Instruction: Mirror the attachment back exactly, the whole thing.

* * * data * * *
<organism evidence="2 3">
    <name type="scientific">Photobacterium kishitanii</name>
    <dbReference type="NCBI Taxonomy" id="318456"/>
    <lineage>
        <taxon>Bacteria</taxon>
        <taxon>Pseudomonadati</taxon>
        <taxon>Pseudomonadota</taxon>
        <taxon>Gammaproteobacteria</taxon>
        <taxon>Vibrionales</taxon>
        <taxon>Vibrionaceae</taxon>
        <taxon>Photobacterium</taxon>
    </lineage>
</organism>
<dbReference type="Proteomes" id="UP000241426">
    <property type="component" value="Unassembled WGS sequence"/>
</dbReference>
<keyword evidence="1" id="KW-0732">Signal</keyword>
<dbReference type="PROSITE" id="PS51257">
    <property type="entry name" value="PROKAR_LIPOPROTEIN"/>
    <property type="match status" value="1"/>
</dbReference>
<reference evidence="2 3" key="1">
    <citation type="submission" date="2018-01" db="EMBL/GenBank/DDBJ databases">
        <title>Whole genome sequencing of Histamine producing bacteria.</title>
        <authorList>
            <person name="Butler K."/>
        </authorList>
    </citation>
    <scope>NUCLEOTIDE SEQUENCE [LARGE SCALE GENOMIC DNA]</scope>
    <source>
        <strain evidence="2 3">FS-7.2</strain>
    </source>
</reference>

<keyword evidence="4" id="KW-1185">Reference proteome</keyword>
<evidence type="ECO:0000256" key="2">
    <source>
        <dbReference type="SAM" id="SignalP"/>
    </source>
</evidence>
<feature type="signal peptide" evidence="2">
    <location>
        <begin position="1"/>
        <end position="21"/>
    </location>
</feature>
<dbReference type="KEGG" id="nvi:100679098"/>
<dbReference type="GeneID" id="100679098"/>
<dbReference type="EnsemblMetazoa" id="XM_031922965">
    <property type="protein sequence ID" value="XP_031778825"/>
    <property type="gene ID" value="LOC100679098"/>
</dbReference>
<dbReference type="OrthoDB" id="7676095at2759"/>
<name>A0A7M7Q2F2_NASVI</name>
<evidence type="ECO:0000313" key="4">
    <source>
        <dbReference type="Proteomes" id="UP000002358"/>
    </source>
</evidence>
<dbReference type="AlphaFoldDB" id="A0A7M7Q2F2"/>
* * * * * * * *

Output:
<organism evidence="2 3">
    <name type="scientific">Photobacterium kishitanii</name>
    <dbReference type="NCBI Taxonomy" id="318456"/>
    <lineage>
        <taxon>Bacteria</taxon>
        <taxon>Pseudomonadati</taxon>
        <taxon>Pseudomonadota</taxon>
        <taxon>Gammaproteobacteria</taxon>
        <taxon>Vibrionales</taxon>
        <taxon>Vibrionaceae</taxon>
        <taxon>Photobacterium</taxon>
    </lineage>
</organism>
<dbReference type="Proteomes" id="UP000241426">
    <property type="component" value="Unassembled WGS sequence"/>
</dbReference>
<keyword evidence="1" id="KW-0732">Signal</keyword>
<dbReference type="PROSITE" id="PS51257">
    <property type="entry name" value="PROKAR_LIPOPROTEIN"/>
    <property type="match status" value="1"/>
</dbReference>
<reference evidence="2 3" key="1">
    <citation type="submission" date="2018-01" db="EMBL/GenBank/DDBJ databases">
        <title>Whole genome sequencing of Histamine producing bacteria.</title>
        <authorList>
            <person name="Butler K."/>
        </authorList>
    </citation>
    <scope>NUCLEOTIDE SEQUENCE [LARGE SCALE GENOMIC DNA]</scope>
    <source>
        <strain evidence="2 3">FS-7.2</strain>
    </source>
</reference>

<keyword evidence="4" id="KW-1185">Reference proteome</keyword>
<evidence type="ECO:0000256" key="2">
    <source>
        <dbReference type="SAM" id="SignalP"/>
    </source>
</evidence>
<feature type="signal peptide" evidence="2">
    <location>
        <begin position="1"/>
        <end position="21"/>
    </location>
</feature>
<dbReference type="KEGG" id="nvi:100679098"/>
<dbReference type="GeneID" id="100679098"/>
<dbReference type="EnsemblMetazoa" id="XM_031922965">
    <property type="protein sequence ID" value="XP_031778825"/>
    <property type="gene ID" value="LOC100679098"/>
</dbReference>
<dbReference type="OrthoDB" id="7676095at2759"/>
<name>A0A7M7Q2F2_NASVI</name>
<evidence type="ECO:0000313" key="4">
    <source>
        <dbReference type="Proteomes" id="UP000002358"/>
    </source>
</evidence>
<dbReference type="AlphaFoldDB" id="A0A7M7Q2F2"/>